A Comprehensive Guide to Funding for Care Homes

Funding for care homes can be a sensitive issue.

While many people dream of a wonderful retirement on the high-seas as the cruise liner sails into the setting sun, spending their time sunbathing on a Mediterranean beach, or playing as many rounds of golf as they can cram into the day, the unfortunate truth is that for those retiring now, many will experience at least a decade of poor health and infirmity.

As life expectancy increases, which few would deny is a good thing, our longer lives bring with them chronic conditions that we might not otherwise have lived to endure. Some are lucky, but the ageing process is a reality for which we should all be prepared.

Read on for our guide to funding for care homes and other long-term care you might one day find yourself needing.

Funding for care homes

1. Paying for care

Going into a care home is something that few will view with relish, but for many it’s an unfortunate necessity. Sadly, the financial cost of care can be significant and with retirement incomes. This often leaves little to play with. The idea of paying for care, which could run into tens of thousands each year, is a daunting thought.

2. Care through the local authority

It may be that your care is organised through the local authority. If that’s the case they’ll do a care assessment to find out your exact needs. Once they’ve done this, they’ll make their recommendations in the form of a care plan.

This costs money, and such care provided by the state will always be means-tested. That is, they’ll assess your financial status before deciding how much you need to pay towards your care.

The means-test will consider your income, savings, and capital, including your property, in order to establish whether you’ll have to pay for your ongoing care yourself.

If any of these assets are held jointly with someone else they’ll treat your share as being a half of the total. If your partner still needs your home, this will be excluded from your means-test, and any rental property may be valued for its income generation capability, rather than resale value.

3. How much is too much?

For many, the state’s definition of wealth doesn’t leave much to work with. Essentially, your first £14,250 of assets will be ignored by the means-test. Anything beyond that up to £23,250 will be taken into account, and if you have more than £23,250 of assets you’ll be paying your own care fees in full.

Your income is also factored into the calculations. While some disability benefits and pensions are exempt, the rest go into your care pot. Once they’ve considered everything, they give you a written breakdown of what you need to pay, though they make sure you’re never left with less than £24.90 a week as your personal expenses allowance.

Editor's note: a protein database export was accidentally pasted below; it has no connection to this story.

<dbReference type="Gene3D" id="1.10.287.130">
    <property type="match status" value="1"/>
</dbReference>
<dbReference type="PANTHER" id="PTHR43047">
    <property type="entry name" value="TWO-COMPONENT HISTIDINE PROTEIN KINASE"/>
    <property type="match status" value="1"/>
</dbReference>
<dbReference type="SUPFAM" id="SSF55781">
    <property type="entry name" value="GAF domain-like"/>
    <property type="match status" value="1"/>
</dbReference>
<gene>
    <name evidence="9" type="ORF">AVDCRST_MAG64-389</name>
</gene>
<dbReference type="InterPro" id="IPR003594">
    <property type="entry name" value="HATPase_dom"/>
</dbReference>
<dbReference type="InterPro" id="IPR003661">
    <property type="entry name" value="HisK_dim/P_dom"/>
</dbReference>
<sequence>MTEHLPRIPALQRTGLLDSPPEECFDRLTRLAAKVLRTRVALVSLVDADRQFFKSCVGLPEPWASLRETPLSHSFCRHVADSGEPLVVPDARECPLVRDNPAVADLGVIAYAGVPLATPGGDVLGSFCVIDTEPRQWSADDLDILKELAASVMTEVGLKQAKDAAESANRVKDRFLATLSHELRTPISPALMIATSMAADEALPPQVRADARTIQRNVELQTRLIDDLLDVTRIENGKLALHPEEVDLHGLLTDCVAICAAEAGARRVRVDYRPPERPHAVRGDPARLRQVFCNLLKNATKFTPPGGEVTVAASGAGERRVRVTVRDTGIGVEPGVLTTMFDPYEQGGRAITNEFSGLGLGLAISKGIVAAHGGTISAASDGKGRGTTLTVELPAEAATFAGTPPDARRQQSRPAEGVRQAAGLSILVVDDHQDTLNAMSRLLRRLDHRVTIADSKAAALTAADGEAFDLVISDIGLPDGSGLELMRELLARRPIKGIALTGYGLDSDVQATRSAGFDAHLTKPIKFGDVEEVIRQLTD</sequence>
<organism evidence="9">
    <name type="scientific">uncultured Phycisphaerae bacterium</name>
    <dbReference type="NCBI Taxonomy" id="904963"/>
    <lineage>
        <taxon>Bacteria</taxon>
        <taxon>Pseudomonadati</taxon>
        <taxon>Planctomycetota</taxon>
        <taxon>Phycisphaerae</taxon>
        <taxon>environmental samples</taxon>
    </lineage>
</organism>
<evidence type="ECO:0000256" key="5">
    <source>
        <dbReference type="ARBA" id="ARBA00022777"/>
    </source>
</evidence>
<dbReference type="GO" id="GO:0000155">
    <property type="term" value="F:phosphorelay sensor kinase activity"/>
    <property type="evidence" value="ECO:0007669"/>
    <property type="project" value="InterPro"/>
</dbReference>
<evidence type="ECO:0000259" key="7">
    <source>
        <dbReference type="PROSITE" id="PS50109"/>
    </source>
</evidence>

This means-testing is a great concern for many older people. After all, most of us would rather our wealth was passed on to family or friends.

Can I give my money away?

In theory you can give anything you have to whomever you want to, but if the council thinks you’ve done this deliberately to avoid paying care fees, they may still consider those assets as part of your means-test. This situation is classed as deprivation of assets, and can cause complications in funding your care.

What can you do next?

The local authority will allocate you a care place based on what they would be prepared to pay. If you want a more expensive care home that can be arranged, as long as someone else covers the difference.

Beyond that, the local authority will pay your fees, then collect the amount you need to pay. If the cost of your care reduces your capital to the figure of £23,250, you’ll be given a means-test re-assessment to decide the way forward.

Download your guide to funding for care homes and long-term care

If you want to know more, either for yourself or a loved-one, download our guide to long-term care. If you’d like to discuss any aspects concerning funding for care homes, contact us today. We’re always happy to help.

Dominic

About the Author

Dom is a qualified and experienced Chartered Financial Planner (CII) and Chartered Wealth Manager CFP (CISI) and a Registered Life Planner (Kinder Institute) with over 30 years experience. His work primarily focuses on retirement income planning, helping clients to maintain financial dignity and independence in retirement. Read more from Dominic...
This article is distributed for educational purposes and should not be considered investment advice or an offer of any product for sale. This article contains the opinions of the author but not necessarily the Firm and does not represent a recommendation of any particular security, strategy or investment product. Information contained herein has been obtained from sources believed to be reliable, but is not guaranteed. Past performance is not indicative of future results and no representation is made that the stated results will be replicated.
This is my first venture into any kind of personal finance. Your candour and patience with me are very much appreciated. A.S. (London)

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